DIMENSIONS: (UNFRAMED) 5.12 x 7.09 inches
SIGNATURE: signed lower left
MEDIUM: oil on canvas
Claire de Lune, Venise, c. 1914
Out Of Stock
DIMENSIONS: (UNFRAMED) 5.12 x 7.09 inches
Galleries Maurice Sternberg, Chicago
Private Collection, United States
Private Collection, United Kingdom
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Henri Le Sidaner was born in Mauritius and moved to Paris at the age of 18, becoming a pupil of Cabanel at the École des Beaux-Arts in 1884. The artist exhibited in Paris for the first time in 1887 at the Salon des Artistes Français. He also exhibited in Paris at the Salon de la Societe Nationale des Beaux-Arts and in 1930 was appointed a member of the Institut at the Academie des Beaux-Arts.
In 1900 he visited the tiny village of Gerberoy (Seine-et-Oise) where he later bought the house which became the inspiration for many of his paintings and where he painted many of his beautiful still lifes. He described the town as a “haven of peace” and also described it as being “seeped in history and gentle nostalgia.” This is probably due to its crucial location both during the battles between the Normans and the English in the 11th Century, and the Hundred Years’ War in the 14th and 15th Century.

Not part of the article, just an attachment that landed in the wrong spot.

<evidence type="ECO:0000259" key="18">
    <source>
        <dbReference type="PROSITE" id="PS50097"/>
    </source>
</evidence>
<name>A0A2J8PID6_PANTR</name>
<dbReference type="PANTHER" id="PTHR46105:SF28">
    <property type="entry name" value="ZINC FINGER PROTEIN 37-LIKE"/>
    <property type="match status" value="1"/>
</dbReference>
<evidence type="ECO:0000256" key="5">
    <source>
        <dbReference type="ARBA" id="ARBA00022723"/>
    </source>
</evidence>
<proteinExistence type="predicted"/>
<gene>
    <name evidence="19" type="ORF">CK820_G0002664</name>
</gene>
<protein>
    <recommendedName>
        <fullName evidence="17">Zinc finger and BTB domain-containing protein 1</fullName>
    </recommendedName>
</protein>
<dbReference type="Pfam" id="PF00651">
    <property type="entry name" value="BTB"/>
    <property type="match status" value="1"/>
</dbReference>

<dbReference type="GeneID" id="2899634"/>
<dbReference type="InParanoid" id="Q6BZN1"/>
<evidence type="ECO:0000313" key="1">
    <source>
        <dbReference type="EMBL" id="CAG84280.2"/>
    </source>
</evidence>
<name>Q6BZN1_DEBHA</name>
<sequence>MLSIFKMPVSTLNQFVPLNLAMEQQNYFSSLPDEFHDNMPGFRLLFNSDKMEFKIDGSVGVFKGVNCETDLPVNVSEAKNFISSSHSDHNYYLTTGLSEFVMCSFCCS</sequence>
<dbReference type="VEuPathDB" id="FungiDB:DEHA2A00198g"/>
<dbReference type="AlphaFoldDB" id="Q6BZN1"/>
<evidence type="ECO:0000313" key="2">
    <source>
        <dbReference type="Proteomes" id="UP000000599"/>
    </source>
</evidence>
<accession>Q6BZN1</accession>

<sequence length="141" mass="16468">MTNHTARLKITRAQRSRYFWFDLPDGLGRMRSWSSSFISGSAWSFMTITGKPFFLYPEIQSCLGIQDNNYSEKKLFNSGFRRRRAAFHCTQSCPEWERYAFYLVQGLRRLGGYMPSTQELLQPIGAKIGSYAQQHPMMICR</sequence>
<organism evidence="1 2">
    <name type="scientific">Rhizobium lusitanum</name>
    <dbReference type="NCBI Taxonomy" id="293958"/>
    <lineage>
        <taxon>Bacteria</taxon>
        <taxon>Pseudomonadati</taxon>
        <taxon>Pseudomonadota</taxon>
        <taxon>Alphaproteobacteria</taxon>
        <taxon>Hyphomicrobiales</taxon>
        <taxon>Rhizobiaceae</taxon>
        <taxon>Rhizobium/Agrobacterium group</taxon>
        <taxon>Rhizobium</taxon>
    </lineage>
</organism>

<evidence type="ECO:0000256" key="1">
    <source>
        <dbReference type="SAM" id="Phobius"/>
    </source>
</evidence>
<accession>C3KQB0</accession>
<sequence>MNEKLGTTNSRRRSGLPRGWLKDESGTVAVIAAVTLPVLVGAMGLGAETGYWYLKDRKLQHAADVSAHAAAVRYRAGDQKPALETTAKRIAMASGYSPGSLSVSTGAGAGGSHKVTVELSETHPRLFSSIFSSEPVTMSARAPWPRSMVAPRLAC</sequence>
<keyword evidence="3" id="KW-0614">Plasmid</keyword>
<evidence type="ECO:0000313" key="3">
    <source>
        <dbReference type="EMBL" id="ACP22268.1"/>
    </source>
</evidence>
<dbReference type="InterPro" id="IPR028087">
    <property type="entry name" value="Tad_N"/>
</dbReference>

He worked in the realist style, but his love of penumbra and twilight create a poetic and dreamy quality to his technical expertise. There is also undoubtedly an influence of optics on Le Sidaner’s work. The atmosphere of his paintings, whether they are landscapes or still lifes result from both his delicate style of painting and his choice of subjects.
This piece depicts a Venetian scene by moonlight. The palette is predominantly greens and browns and the brushstrokes and overall technique showcase Le Sidaner’s interest in pointillism. In the middle of the picture stands a large square house against a green sky. On the front of the house a dot of yellow paint is indicative of a lantern. In front of the house there is a bridge over a canal that extends along the bottom of the piece. On the left the shadowy canal is represented by swaths of dark brown paint. The horizontal brushstrokes and the not strictly naturalistic palette create a moody scene of a palazzo on a canal on a dark Venetian night.